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You might be tired of me talking about the American Rescue Act, which passed the House of Representatives on March 10 and is headed to the President’s desk. But while the rest of the country is talking about Joe Biden’s dog, and while the press corps is asking about the White House cat (I am, alas, quite serious), we should talk about how this legislation, the first of more to come, reflects a sea change.

That sea change might be described as the difference between being a citizen who is inherently worthy of help by dint of being a free citizen as opposed to being a deserving person who is worthy of help by dint of being a deserving person. The latter is pretty much the core belief animating the conservative approach to welfare, an approach enshrined in economic policy by the Clinton administration, while the former is pretty much the core liberal approach of the Great Society that never got off the ground fully because the Vietnam War consumed Lyndon Johnson’s presidency.

Put another way, it has been conventional wisdom for decades that if you got help from the government, you had to show you deserved it by working. If you did not work, at least a little, you were undeserving of help. The government has an interest in your working, because the government has an interest in promoting productive labor, self-improvement, and in general a strong and robust national economy. A government that does not take into account deservingness is vulnerable to abuse, fraud and waste.

This conventional wisdom was so unquestioned a dozen years ago, in the aftermath of the 2008 panic, that it was downright dangerous, reputationally speaking, to suggest that maybe 40 percent of the $789 billion stimulus bill enacted in the early weeks of the Obama administration should not go to tax breaks given that tax breaks don’t help people who aren’t working. A better policy—and this was the dangerous part—was pitching people bales of cash. The Republicans already called any form of welfare a “government handout.” Could you imagine what they’d say about an actual handout?

Resistance to the idea of direct cash payments to needy people wasn’t just political. Mainstream economists and orthodox policymakers genuinely feared inflation of the kind that paralyzed the country before the era of conservative politics began. The late 1970s saw a double whammy of stagnant wages and rising prices so that it mattered less how hard you worked—you still could not get ahead. The prime objective then was crushing inflation in order to maximize employment. And for the most part, the scheme worked until the 2008 panic. By then, however, the conventional wisdom was so deeply rooted the concept of printing money for needy people was unthinkable.

In the past year, however, we have seen the United States Congress pass five rounds of stimulus spending, trillions of dollars’ worth, with a sixth round on the way. The new law would set up a permanent structure by which virtually all American children would receive direct cash subsidies. We have also seen a Federal Reserve chair, Jerome Powell, flip the order of the central bank’s twin mandates. When Paul Volcker was the chair, he elevated price control over full employment. He raised interest rates in the late 1970s to stop inflation. Four decades later, Powell is unconcerned with inflation, as are most mainstream economists and policymakers. He has repeatedly privileged full employment over price control. The Fed has been printing all the cash needed to prevent the economy from spilling over the edge during this time of the COVID.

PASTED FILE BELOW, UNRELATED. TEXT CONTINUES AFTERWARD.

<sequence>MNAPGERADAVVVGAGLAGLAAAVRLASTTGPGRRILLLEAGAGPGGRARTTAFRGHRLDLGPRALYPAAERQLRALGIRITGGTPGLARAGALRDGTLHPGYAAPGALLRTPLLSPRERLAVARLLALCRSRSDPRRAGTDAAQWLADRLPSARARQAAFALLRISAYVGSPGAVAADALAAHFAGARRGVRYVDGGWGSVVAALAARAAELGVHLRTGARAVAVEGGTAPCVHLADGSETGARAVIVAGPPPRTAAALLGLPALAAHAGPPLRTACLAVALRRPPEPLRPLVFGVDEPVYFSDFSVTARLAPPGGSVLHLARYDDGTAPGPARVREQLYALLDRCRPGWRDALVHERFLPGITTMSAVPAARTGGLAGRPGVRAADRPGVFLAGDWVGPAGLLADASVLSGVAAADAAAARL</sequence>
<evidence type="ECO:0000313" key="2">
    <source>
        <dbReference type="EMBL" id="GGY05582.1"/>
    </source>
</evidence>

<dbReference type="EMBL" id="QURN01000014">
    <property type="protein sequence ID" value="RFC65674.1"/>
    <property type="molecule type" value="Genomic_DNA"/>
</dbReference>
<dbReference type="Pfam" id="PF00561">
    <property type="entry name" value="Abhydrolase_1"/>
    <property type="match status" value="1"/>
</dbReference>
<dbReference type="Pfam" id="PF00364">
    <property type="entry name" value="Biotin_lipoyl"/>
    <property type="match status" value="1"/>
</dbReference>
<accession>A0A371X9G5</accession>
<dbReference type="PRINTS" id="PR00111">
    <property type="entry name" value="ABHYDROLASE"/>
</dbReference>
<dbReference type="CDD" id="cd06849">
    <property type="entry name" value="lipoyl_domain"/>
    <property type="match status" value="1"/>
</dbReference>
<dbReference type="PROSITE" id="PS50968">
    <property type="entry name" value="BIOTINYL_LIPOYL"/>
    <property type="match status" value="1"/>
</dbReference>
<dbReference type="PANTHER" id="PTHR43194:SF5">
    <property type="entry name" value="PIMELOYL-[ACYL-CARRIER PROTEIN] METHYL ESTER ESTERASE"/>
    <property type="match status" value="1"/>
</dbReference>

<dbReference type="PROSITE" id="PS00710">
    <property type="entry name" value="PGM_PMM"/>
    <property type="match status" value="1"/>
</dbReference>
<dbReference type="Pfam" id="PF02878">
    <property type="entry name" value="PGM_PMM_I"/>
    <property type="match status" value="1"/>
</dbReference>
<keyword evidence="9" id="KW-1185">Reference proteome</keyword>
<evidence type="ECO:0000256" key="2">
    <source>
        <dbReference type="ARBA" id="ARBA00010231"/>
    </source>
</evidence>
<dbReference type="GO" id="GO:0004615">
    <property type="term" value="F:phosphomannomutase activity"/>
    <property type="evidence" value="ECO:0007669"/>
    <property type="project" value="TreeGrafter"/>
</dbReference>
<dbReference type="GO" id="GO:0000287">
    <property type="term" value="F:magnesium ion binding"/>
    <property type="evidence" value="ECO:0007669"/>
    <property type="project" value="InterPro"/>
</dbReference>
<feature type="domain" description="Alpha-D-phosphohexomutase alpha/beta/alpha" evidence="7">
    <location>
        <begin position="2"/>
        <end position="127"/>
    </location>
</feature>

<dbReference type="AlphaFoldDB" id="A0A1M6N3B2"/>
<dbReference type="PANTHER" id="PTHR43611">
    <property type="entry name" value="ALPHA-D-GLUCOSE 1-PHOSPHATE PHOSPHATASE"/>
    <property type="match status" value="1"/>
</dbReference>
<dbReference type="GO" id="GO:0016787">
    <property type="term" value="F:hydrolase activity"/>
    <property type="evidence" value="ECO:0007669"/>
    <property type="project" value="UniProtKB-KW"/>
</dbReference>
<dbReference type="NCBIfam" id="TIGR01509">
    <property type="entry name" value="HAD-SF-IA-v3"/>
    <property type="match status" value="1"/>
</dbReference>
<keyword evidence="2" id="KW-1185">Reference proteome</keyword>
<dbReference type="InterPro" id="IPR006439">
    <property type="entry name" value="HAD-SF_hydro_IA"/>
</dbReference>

And no one is talking about deservingness. No one is talking about “work requirements.” The very concept of “workfare” seems moldy. Sure, the Republicans in the Senate say they are worried about deficits and so on. (Rick Scott, Senator of Florida, told Bloomberg TV there will be “a reckoning.”) But that’s not going to hold water for the 75 percent of Americans who want the Congress to pass the American Rescue Act. That’s not going to be persuasive to Americans who want the government to spend more—trillions more on things like paid sick leave and paid family leave and other income-support programs necessary in a 21st century economy. All of a sudden, the conventional wisdom that endured for decades is making way for something new. We are moving in the direction of being worthy of help by dint of being free citizens.

In a very real sense, Joe Biden’s first major piece of legislation picks up where Lyndon Johnson’s Great Society programs left off, according to historian Joshua Zeitz. He wrote on Twitter that critics believed that the Great Society focused too much on “‘qualitative’ measures—education, health care, job training, housing—intended to put people in a position to capture their share of prosperity and economic growth.” Critics believed that people needed cash instead, he said. The Johnson administration eventually came around but by then the president was focused on the Vietnam War.

Compared to Johnson’s Great Society programs, “the Biden relief plan poses a radical departure in liberal thought,” Zeitz wrote on Tuesday. “It provides ongoing direct payments to 93 percent of families with kids, one-off cash to many more. That goes way beyond the Great Society, whose framers considered and rejected income support.” In the 20th century’s final quarter, Zeitz said, “Democrats had to settle for defending the important but patchwork range of Great Society programs that were never intended to counter the decline of unions, growing income and wealth inequality. Something more radical than the Great Society was unthinkable.

“Until now.”

If only the press corps were paying attention to more than cats.

John Stoehr is a fellow at the Yale Journalism Initiative and a columnist for Public Seminar. This essay originally appeared on his Substack, The Editorial Board.